By Elizabeth O’Brien
NEW YORK, August 2, 2007 (LifeSiteNews.com) - A severely brain-damaged man who was in a minimally conscious state for six years has recently regained new levels of awareness and physical capabilities after receiving electrical brain implants.
The unnamed 38-year old man had his head repeatedly kicked during a mugging in 1999 and was left unable to talk or move properly. In addition, he was kept alive by a feeding tube.
In a study led by Dr. Nicholas Schiff of Weill Cornell Medical College of Cornell University in New York, researchers conducted a treatment on him known as "deep brain stimulation." This is a medical procedure that has been frequently used for patients with Parkinson’s disease and depression. During the stimulation process, two metal electrodes are inserted deep within the brain, which then give off electrical impulses. The patient in question is the first of twelve patients to undergo the treatment as part of the study.
In a seemingly miraculous recovery, the treatment stimulated parts of the man’s brain that were thought to be irrecoverable. As a consequence he can now watch a movie, drink from a cup, and say his parents’ name, NBC10 reports.
"My son can now eat or watch a movie without falling asleep," the patient’s mother said. "He can express pain. He can cry, and he can laugh. The most important part is he can say ‘Mommy’ and Pop.’"
According to DailyHealth News, study co-investigator Joseph Giacino, associate director of neuropsychology at JFK Johnson Rehabilitation Institute, stated, "Hopefully, this will now begin to open doors that were closed up to this point."
He continued, "There’s a very nihilistic view that when a brain is badly damaged there’s not much we can do to change that. We have a very tough time getting research funded because of the need to jump higher than most other research. By demonstrating that we did move the bar in this patient this late, we hope that it’s going to force people to revisit this somewhat nihilistic view."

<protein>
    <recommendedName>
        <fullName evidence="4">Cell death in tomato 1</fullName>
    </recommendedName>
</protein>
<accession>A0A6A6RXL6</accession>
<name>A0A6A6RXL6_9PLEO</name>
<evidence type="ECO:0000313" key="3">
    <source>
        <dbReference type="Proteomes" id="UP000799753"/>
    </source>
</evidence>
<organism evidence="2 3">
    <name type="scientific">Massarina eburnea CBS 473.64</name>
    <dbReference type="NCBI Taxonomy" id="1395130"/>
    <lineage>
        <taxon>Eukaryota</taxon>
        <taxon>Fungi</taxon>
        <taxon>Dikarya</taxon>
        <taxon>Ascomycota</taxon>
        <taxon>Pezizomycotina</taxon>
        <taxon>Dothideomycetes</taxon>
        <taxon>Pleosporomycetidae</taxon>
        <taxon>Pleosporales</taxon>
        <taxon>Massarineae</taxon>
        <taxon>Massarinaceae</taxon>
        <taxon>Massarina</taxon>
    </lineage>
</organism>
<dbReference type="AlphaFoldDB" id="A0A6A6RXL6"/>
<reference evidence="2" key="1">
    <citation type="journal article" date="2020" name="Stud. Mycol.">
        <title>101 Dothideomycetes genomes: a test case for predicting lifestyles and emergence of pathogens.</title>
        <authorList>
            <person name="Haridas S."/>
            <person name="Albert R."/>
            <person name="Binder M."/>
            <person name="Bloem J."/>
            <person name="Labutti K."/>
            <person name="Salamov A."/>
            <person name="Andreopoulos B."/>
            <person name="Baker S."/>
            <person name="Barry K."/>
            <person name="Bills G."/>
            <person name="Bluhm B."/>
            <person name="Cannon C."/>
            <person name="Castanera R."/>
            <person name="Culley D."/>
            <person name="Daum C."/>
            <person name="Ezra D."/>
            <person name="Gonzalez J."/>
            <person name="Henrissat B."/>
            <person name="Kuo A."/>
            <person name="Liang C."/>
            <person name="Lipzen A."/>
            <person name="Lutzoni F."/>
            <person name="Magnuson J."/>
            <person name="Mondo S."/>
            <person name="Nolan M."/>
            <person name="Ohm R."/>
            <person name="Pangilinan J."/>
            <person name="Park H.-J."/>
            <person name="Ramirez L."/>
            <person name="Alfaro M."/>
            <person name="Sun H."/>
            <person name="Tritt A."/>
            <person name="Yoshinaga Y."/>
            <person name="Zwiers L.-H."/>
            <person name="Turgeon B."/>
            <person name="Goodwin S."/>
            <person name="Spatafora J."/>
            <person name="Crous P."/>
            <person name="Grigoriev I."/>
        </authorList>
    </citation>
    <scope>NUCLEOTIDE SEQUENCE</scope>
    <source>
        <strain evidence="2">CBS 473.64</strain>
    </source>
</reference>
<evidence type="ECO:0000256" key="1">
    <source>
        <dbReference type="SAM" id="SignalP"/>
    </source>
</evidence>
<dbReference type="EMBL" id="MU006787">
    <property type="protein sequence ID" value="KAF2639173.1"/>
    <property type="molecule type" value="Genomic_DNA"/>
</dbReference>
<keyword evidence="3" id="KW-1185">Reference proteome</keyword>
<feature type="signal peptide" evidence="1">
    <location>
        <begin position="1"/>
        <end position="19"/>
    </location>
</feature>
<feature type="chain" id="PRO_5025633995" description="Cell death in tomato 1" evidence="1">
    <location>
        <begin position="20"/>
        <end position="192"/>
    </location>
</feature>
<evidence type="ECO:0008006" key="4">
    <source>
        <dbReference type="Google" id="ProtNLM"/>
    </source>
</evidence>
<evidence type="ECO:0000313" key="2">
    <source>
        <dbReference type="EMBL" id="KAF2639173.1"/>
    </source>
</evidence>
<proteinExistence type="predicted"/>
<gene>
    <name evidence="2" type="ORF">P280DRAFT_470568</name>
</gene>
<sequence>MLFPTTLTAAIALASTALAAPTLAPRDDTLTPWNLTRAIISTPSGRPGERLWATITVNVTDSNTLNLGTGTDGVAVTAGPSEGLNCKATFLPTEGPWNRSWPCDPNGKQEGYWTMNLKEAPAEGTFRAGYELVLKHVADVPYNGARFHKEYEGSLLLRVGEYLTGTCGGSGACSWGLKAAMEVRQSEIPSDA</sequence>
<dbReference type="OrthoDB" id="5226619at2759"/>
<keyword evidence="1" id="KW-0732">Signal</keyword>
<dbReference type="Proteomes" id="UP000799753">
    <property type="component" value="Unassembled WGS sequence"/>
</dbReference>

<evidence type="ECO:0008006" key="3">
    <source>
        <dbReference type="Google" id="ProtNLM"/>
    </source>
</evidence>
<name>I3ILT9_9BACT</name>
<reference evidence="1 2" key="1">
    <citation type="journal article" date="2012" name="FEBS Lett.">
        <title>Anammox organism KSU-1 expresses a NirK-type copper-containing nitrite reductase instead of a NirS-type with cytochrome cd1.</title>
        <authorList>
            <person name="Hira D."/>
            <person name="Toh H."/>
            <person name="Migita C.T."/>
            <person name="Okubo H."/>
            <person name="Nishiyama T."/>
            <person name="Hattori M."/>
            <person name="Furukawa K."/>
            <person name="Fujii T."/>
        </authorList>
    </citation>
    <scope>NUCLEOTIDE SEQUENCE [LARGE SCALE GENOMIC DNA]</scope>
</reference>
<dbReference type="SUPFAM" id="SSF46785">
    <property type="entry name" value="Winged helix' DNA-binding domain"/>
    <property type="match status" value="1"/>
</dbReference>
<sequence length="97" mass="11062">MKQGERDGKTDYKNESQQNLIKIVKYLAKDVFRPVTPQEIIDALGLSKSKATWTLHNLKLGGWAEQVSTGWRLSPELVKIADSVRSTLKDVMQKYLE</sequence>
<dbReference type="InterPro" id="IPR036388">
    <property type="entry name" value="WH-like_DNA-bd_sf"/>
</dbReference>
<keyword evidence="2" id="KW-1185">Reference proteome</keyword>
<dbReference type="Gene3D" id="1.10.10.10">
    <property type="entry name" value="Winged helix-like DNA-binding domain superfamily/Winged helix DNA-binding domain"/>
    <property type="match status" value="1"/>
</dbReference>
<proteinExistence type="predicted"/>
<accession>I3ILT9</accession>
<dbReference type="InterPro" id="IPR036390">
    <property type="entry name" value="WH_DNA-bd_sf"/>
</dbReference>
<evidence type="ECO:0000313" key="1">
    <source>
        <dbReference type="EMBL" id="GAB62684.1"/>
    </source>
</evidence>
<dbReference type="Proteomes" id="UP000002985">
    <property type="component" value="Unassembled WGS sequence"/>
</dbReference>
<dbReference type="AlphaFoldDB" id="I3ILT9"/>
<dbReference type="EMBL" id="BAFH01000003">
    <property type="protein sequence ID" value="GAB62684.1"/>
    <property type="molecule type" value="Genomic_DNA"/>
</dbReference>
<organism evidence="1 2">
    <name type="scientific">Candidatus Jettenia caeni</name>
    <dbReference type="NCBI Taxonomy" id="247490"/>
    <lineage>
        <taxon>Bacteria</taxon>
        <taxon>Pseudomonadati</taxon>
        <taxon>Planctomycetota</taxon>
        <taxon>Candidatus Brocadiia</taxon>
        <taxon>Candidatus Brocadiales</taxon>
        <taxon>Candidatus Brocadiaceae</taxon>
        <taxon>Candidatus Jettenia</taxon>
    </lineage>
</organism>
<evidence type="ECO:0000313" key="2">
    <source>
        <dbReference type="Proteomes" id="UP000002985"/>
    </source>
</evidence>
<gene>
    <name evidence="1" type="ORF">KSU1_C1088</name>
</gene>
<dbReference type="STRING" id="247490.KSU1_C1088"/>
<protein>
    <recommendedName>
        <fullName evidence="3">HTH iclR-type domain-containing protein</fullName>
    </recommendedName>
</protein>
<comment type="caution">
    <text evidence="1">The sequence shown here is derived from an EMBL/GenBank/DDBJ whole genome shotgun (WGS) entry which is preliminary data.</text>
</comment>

The same treatment was also used on Terri Schiavo, but its lack of success was allegedly on account of her highly deteriorated condition. In an official statement at Terri’s death, however, Terri’s family, the Schindler’s, referred to the opinion of Dr. William Cheshire, a neurologist from the Mayo Clinic, who agreed with them that Terri was "awake, aware, and at least minimally cognitive."
While the man in the present case was still in a semi-conscious state, he sometimes opened his eyes, moved his thumb in response to questions, and according to some reports, shifted his limbs. In contrast, while Terri Schiavo was alive, her parents, Bob and Mary Schindler, testified that their daughter "reacts to them with tears and smiles and moves her head."
Similarly, Priests for Life director Father Frank Pavone, who visited Terri frequently while she dying, stated, "She was very responsive to me, she closed her eyes when I prayed with her she opened her eyes at the end of the prayer, she laughed at jokes, she returned the kisses of people who kissed her."
Alex Schadenberg, Executive Director for Euthanasia Prevention Coalition, told LifeSiteNews.com that in the case of Terri Schiavo, "she was dehydrated to death. They said she was in coma, but was she really? She was certainly brain-damaged, but she was treated as if she was a living corpse. We don’t know whether Terry would have recovered."
"We shouldn’t be giving up on these people," he continued. "We don’t know enough about the brain to consider them dead."
Schadenberg concluded, "Society has to make a decision. Are we going to make a commitment to these most vulnerable people, or are going to treat them within cost-containment analysis?" If society makes the second choice, he said, the same thing will happen to the most vulnerable as happened to Terri Schiavo. "How hard-hearted a society are we becoming?" he asked.
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